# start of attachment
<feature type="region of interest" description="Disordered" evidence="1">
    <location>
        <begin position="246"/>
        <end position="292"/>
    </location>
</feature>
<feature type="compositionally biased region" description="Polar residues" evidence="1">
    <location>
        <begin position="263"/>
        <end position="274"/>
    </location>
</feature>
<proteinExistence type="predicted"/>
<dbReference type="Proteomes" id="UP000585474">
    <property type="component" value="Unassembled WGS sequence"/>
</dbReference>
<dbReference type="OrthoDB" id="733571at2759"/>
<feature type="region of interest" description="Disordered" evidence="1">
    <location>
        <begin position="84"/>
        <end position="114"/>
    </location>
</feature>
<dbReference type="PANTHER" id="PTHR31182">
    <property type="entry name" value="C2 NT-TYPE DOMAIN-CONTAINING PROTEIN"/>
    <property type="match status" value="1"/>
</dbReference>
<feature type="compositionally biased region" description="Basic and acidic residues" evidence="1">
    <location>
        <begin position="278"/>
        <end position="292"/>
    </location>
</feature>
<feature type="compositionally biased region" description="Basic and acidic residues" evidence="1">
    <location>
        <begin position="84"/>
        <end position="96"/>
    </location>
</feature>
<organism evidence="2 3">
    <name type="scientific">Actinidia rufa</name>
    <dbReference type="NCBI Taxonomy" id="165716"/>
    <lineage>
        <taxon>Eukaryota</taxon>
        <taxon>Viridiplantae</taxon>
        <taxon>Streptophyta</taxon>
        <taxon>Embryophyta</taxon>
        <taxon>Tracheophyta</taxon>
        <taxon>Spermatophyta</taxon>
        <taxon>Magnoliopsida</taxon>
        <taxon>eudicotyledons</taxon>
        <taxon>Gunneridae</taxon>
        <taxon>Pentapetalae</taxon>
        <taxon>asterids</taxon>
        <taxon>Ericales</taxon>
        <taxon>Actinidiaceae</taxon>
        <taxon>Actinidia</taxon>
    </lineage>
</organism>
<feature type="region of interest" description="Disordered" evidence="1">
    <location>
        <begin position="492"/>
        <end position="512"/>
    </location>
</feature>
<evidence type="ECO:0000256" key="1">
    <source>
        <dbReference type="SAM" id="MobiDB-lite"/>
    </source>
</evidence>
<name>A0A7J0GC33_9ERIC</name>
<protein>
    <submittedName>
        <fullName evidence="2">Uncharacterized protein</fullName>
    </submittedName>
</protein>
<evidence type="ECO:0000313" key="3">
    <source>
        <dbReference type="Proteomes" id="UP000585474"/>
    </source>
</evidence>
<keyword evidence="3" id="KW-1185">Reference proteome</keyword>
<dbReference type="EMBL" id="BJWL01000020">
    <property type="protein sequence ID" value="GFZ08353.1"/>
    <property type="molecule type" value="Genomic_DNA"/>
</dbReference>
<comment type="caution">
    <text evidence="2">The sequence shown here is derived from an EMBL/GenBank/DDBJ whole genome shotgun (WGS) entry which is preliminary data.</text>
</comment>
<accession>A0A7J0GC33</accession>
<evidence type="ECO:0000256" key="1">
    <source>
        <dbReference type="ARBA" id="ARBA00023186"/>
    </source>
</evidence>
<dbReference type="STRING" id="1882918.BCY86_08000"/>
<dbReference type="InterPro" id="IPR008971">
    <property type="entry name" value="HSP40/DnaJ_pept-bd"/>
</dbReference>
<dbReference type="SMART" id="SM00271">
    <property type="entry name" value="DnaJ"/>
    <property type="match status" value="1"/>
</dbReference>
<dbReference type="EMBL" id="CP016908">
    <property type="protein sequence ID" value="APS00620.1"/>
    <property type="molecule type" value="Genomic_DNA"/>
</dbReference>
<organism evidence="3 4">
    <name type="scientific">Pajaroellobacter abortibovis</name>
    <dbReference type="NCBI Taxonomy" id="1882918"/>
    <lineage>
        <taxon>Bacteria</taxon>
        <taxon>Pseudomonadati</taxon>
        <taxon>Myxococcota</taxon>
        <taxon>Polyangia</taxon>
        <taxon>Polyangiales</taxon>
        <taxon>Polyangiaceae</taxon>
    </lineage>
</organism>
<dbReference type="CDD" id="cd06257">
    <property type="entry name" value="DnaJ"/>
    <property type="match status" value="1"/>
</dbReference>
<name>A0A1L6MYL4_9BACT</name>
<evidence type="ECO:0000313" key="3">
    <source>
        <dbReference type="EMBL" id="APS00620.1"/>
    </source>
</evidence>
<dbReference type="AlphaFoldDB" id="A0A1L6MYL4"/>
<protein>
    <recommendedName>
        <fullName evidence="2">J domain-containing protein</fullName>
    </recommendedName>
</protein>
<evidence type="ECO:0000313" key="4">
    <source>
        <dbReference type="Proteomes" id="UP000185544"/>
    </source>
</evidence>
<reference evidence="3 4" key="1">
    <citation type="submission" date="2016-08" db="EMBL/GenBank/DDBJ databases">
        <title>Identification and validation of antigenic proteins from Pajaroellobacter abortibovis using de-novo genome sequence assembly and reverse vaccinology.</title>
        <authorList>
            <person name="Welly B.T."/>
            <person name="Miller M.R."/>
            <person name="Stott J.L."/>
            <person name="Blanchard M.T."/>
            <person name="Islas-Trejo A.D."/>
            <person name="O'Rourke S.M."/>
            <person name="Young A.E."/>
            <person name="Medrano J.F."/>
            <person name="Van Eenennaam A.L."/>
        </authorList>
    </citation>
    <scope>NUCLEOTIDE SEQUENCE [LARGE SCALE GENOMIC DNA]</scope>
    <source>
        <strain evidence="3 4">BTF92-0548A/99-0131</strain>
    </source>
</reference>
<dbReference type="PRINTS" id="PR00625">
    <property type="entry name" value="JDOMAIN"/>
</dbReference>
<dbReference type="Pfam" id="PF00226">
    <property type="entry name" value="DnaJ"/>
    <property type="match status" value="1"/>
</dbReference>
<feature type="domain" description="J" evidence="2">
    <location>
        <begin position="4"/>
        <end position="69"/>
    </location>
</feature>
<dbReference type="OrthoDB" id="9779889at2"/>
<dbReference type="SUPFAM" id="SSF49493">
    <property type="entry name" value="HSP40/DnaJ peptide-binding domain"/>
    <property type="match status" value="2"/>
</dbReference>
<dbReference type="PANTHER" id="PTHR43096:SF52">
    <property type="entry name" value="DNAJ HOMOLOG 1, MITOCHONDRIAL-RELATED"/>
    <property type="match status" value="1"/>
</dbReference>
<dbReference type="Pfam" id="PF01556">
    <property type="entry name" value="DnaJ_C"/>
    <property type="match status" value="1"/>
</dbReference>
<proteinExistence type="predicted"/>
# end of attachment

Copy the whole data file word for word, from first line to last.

<feature type="region of interest" description="Disordered" evidence="1">
    <location>
        <begin position="246"/>
        <end position="292"/>
    </location>
</feature>
<feature type="compositionally biased region" description="Polar residues" evidence="1">
    <location>
        <begin position="263"/>
        <end position="274"/>
    </location>
</feature>
<proteinExistence type="predicted"/>
<dbReference type="Proteomes" id="UP000585474">
    <property type="component" value="Unassembled WGS sequence"/>
</dbReference>
<dbReference type="OrthoDB" id="733571at2759"/>
<feature type="region of interest" description="Disordered" evidence="1">
    <location>
        <begin position="84"/>
        <end position="114"/>
    </location>
</feature>
<dbReference type="PANTHER" id="PTHR31182">
    <property type="entry name" value="C2 NT-TYPE DOMAIN-CONTAINING PROTEIN"/>
    <property type="match status" value="1"/>
</dbReference>
<feature type="compositionally biased region" description="Basic and acidic residues" evidence="1">
    <location>
        <begin position="278"/>
        <end position="292"/>
    </location>
</feature>
<feature type="compositionally biased region" description="Basic and acidic residues" evidence="1">
    <location>
        <begin position="84"/>
        <end position="96"/>
    </location>
</feature>
<organism evidence="2 3">
    <name type="scientific">Actinidia rufa</name>
    <dbReference type="NCBI Taxonomy" id="165716"/>
    <lineage>
        <taxon>Eukaryota</taxon>
        <taxon>Viridiplantae</taxon>
        <taxon>Streptophyta</taxon>
        <taxon>Embryophyta</taxon>
        <taxon>Tracheophyta</taxon>
        <taxon>Spermatophyta</taxon>
        <taxon>Magnoliopsida</taxon>
        <taxon>eudicotyledons</taxon>
        <taxon>Gunneridae</taxon>
        <taxon>Pentapetalae</taxon>
        <taxon>asterids</taxon>
        <taxon>Ericales</taxon>
        <taxon>Actinidiaceae</taxon>
        <taxon>Actinidia</taxon>
    </lineage>
</organism>
<feature type="region of interest" description="Disordered" evidence="1">
    <location>
        <begin position="492"/>
        <end position="512"/>
    </location>
</feature>
<evidence type="ECO:0000256" key="1">
    <source>
        <dbReference type="SAM" id="MobiDB-lite"/>
    </source>
</evidence>
<name>A0A7J0GC33_9ERIC</name>
<protein>
    <submittedName>
        <fullName evidence="2">Uncharacterized protein</fullName>
    </submittedName>
</protein>
<evidence type="ECO:0000313" key="3">
    <source>
        <dbReference type="Proteomes" id="UP000585474"/>
    </source>
</evidence>
<keyword evidence="3" id="KW-1185">Reference proteome</keyword>
<dbReference type="EMBL" id="BJWL01000020">
    <property type="protein sequence ID" value="GFZ08353.1"/>
    <property type="molecule type" value="Genomic_DNA"/>
</dbReference>
<comment type="caution">
    <text evidence="2">The sequence shown here is derived from an EMBL/GenBank/DDBJ whole genome shotgun (WGS) entry which is preliminary data.</text>
</comment>
<accession>A0A7J0GC33</accession>
<evidence type="ECO:0000256" key="1">
    <source>
        <dbReference type="ARBA" id="ARBA00023186"/>
    </source>
</evidence>
<dbReference type="STRING" id="1882918.BCY86_08000"/>
<dbReference type="InterPro" id="IPR008971">
    <property type="entry name" value="HSP40/DnaJ_pept-bd"/>
</dbReference>
<dbReference type="SMART" id="SM00271">
    <property type="entry name" value="DnaJ"/>
    <property type="match status" value="1"/>
</dbReference>
<dbReference type="EMBL" id="CP016908">
    <property type="protein sequence ID" value="APS00620.1"/>
    <property type="molecule type" value="Genomic_DNA"/>
</dbReference>
<organism evidence="3 4">
    <name type="scientific">Pajaroellobacter abortibovis</name>
    <dbReference type="NCBI Taxonomy" id="1882918"/>
    <lineage>
        <taxon>Bacteria</taxon>
        <taxon>Pseudomonadati</taxon>
        <taxon>Myxococcota</taxon>
        <taxon>Polyangia</taxon>
        <taxon>Polyangiales</taxon>
        <taxon>Polyangiaceae</taxon>
    </lineage>
</organism>
<dbReference type="CDD" id="cd06257">
    <property type="entry name" value="DnaJ"/>
    <property type="match status" value="1"/>
</dbReference>
<name>A0A1L6MYL4_9BACT</name>
<evidence type="ECO:0000313" key="3">
    <source>
        <dbReference type="EMBL" id="APS00620.1"/>
    </source>
</evidence>
<dbReference type="AlphaFoldDB" id="A0A1L6MYL4"/>
<protein>
    <recommendedName>
        <fullName evidence="2">J domain-containing protein</fullName>
    </recommendedName>
</protein>
<evidence type="ECO:0000313" key="4">
    <source>
        <dbReference type="Proteomes" id="UP000185544"/>
    </source>
</evidence>
<reference evidence="3 4" key="1">
    <citation type="submission" date="2016-08" db="EMBL/GenBank/DDBJ databases">
        <title>Identification and validation of antigenic proteins from Pajaroellobacter abortibovis using de-novo genome sequence assembly and reverse vaccinology.</title>
        <authorList>
            <person name="Welly B.T."/>
            <person name="Miller M.R."/>
            <person name="Stott J.L."/>
            <person name="Blanchard M.T."/>
            <person name="Islas-Trejo A.D."/>
            <person name="O'Rourke S.M."/>
            <person name="Young A.E."/>
            <person name="Medrano J.F."/>
            <person name="Van Eenennaam A.L."/>
        </authorList>
    </citation>
    <scope>NUCLEOTIDE SEQUENCE [LARGE SCALE GENOMIC DNA]</scope>
    <source>
        <strain evidence="3 4">BTF92-0548A/99-0131</strain>
    </source>
</reference>
<dbReference type="PRINTS" id="PR00625">
    <property type="entry name" value="JDOMAIN"/>
</dbReference>
<dbReference type="Pfam" id="PF00226">
    <property type="entry name" value="DnaJ"/>
    <property type="match status" value="1"/>
</dbReference>
<feature type="domain" description="J" evidence="2">
    <location>
        <begin position="4"/>
        <end position="69"/>
    </location>
</feature>
<dbReference type="OrthoDB" id="9779889at2"/>
<dbReference type="SUPFAM" id="SSF49493">
    <property type="entry name" value="HSP40/DnaJ peptide-binding domain"/>
    <property type="match status" value="2"/>
</dbReference>
<dbReference type="PANTHER" id="PTHR43096:SF52">
    <property type="entry name" value="DNAJ HOMOLOG 1, MITOCHONDRIAL-RELATED"/>
    <property type="match status" value="1"/>
</dbReference>
<dbReference type="Pfam" id="PF01556">
    <property type="entry name" value="DnaJ_C"/>
    <property type="match status" value="1"/>
</dbReference>
<proteinExistence type="predicted"/>